223: Job for Everyone by John Goldingay

by Gerard

DDC_223

223.1077: Goldingay, John. Job for Everyone. Louisville, KY: Westminster John Knox Press, 2013. 211 pp. ISBN 978-0-664-23936-7.

Dewey Breakdown:

  • 200: Religion
  • 220: The Bible
  • 223: Poetics books of the Old Testament
  • 223.1: Job
  • 223.1077: Commentary with text

Job is a man of faith. He has a loving family, a thriving farm, and the respect of his community. One day, Satan declares that the only reason Job is happy and faithful is because God protects him and brings him prosperity. He says that if that protection was gone, Job would no longer have faith in God. Satan proposes an experiment: remove all the prosperity, all the riches, and his family and let us see his true faith. The only rule: Satan can do whatever we wants to Job, but he cannot kill him. John Goldingay’s Job for Everyone is pleasant explication of this metaphoric and heavy tale.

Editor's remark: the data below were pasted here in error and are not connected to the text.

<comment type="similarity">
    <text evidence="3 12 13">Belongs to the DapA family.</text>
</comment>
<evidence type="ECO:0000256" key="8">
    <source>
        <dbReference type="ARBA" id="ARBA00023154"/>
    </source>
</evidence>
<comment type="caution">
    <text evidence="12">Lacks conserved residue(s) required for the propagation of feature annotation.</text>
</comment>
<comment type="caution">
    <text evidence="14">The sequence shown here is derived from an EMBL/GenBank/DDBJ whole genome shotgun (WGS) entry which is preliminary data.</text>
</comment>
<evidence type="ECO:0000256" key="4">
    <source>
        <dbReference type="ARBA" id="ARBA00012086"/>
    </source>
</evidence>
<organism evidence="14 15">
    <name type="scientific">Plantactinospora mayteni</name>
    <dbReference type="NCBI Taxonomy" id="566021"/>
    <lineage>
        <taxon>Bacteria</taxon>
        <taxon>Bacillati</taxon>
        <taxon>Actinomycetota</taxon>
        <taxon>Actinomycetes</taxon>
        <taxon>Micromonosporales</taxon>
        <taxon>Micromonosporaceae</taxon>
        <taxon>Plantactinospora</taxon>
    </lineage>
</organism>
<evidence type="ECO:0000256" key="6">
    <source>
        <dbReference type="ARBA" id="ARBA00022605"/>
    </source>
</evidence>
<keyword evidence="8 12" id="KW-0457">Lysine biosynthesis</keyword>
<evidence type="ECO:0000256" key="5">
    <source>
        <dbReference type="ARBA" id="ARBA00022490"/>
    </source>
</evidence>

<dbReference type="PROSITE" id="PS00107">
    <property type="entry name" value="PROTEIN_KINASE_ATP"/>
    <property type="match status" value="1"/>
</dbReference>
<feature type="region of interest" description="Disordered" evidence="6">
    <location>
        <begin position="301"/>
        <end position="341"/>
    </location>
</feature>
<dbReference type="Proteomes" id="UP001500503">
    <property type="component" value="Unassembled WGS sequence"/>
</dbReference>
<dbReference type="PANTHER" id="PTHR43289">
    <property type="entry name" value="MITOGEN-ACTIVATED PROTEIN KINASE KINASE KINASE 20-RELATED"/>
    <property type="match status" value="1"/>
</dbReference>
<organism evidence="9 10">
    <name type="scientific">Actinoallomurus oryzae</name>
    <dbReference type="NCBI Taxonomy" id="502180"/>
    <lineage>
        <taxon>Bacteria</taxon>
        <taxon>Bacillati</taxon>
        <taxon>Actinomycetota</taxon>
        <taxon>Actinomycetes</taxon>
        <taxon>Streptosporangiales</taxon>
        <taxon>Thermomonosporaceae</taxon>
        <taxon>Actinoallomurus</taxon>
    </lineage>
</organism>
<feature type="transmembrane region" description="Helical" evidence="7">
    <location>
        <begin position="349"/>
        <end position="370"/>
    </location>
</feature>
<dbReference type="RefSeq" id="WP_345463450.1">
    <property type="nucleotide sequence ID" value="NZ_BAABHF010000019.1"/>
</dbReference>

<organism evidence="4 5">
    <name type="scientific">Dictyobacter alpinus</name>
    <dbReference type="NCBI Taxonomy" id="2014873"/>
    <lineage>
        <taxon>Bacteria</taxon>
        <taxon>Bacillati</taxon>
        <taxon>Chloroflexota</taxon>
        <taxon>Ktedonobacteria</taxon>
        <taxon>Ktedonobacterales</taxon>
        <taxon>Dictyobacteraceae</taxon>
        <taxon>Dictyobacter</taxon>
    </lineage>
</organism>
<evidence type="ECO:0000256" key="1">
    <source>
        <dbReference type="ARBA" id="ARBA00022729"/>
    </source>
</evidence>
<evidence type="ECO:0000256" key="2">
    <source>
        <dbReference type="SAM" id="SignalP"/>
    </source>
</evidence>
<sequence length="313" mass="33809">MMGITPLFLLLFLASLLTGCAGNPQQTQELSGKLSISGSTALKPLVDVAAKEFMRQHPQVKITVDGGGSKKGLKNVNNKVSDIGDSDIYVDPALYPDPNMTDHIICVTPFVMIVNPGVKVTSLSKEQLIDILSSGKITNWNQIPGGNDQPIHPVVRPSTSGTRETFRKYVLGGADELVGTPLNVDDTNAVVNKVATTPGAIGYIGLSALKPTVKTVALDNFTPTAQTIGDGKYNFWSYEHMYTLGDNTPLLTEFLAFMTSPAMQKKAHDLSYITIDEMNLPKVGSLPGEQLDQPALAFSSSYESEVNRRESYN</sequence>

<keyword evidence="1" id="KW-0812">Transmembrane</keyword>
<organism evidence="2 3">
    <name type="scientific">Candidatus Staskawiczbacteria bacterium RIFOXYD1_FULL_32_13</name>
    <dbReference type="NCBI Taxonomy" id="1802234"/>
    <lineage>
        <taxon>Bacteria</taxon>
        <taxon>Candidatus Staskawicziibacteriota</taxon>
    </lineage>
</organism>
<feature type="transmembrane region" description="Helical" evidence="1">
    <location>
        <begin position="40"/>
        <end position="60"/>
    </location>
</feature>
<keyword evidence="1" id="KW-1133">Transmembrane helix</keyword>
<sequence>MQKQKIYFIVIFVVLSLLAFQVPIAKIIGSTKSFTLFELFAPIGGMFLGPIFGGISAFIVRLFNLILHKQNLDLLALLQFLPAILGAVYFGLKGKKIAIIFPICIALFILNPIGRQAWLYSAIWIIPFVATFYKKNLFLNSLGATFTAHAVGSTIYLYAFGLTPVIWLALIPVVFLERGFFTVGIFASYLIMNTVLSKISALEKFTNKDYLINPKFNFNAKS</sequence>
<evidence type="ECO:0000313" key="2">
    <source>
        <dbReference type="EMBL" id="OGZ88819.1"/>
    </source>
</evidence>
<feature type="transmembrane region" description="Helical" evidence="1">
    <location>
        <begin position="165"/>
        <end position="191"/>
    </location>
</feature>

This book is not an exegesis or a catechism or a dense work of theology, but rather a learned man’s introspective look at the life of Job. While Goldingay is a Biblical scholar, his attempt to make the book of Job more accessible works well. It’s a commentary, so you get a chunk of the text, then the author’s explanations and reflection after each one. He ties events in Job’s tale to stories from his own life (probably not as severe, though, as plagues, boils, and the destruction of his family). What emerges is a useful and complex understanding of Job’s story. If you’re reading the Bible and looking for a companion piece for this section, then this book should work very well.

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